McKellips Corridor Long Range Planning Meetings Scheduled
A parcel of land with promising economic potential on the southwestern edge of the Salt River Pima-Maricopa Indian Community will be the main discussion topic in November’s Community member–only meetings.
Council is seeking input on potential development in the McKellips Corridor near the Salt River, north of Loop 202 and east of Loop 101 (see map for details). Multiple tribal departments will be on hand for the two meetings as part of an open house.
“These Community open house meetings will provide Community members the opportunity to determine the future of the Community by having a say on what they would like to see within the McKellips Corridor” SRPMIC President Martin Harvier said.
The first meeting is Tuesday, November 12 at the Lehi Community Building, and the second meeting is Thursday, November 21 at the Salt River Community Building. Both meetings start at 4 p.m. and include introduction presentations hourly until 8 p.m. The open-house style allows a comfortable setting for attendees to digest information and share comments. Comments and ideas from Community members will be compiled and reviewed by Council to help determine the long-range planning for the corridor.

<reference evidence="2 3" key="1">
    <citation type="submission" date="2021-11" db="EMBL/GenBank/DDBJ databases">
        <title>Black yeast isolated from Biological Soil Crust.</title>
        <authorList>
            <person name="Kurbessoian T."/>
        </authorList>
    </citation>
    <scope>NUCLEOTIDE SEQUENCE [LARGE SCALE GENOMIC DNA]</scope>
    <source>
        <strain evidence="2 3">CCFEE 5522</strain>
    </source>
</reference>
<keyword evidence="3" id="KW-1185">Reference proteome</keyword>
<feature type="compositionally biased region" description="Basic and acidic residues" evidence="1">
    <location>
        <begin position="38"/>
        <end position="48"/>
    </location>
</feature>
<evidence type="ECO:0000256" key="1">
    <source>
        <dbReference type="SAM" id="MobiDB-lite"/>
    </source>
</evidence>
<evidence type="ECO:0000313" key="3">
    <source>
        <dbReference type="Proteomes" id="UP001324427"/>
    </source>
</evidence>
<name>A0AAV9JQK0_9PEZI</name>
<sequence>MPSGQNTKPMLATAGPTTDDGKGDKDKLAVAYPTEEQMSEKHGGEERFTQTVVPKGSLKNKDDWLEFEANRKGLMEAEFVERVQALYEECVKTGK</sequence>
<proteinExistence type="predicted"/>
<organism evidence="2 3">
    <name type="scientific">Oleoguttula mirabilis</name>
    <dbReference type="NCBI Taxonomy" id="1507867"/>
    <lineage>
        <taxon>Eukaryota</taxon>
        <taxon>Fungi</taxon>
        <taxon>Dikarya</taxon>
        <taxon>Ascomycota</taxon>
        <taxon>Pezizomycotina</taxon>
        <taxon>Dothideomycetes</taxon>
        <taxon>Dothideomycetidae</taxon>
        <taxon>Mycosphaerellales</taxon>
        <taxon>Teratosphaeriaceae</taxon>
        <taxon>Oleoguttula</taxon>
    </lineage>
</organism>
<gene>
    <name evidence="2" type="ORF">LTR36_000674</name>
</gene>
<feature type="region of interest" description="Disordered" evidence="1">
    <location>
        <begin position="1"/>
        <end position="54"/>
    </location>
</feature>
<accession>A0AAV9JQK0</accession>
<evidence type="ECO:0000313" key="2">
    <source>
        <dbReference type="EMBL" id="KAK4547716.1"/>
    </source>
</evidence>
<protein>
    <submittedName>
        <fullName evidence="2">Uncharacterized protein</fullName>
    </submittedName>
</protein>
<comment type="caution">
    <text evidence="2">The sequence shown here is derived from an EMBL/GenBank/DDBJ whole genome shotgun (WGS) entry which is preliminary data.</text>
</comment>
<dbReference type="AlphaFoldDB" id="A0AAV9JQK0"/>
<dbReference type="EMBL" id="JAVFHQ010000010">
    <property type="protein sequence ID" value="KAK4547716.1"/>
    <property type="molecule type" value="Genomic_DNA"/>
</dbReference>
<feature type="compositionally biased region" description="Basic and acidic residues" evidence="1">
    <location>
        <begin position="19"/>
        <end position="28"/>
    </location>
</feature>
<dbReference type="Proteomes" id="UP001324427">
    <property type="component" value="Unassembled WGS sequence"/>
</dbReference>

These two meetings will be the first set of meetings dedicated to gathering Community member feedback related to the McKellips Corridor. Additional opportunities to provide comments will be available in the future.
All ages are welcome, and refreshments will be provided, along with a prize raffle.
Salt River Materials Group will be vacating the Dobson plant, and Council wants the Community to start thinking about potential new uses for the land.
The parcel of land includes a designated spot on the northeasternmost corner for the Northeast Ambulatory Care Center, near Beeline Hwy Pit Stop. The clinic comes out of years of planning for new satellite outpatient health centers for Native people that include the Red Tail Hawk Health Center in the Gila River Indian Community and renovation of the Phoenix Indian Medical Center.
Back in 1991, Community leaders worked with local architect Charles Schiffner to conduct multiple listening sessions for Community members to provide comments and recommendations. That played a role in the development of the commercial corridor along the western edge of the Community.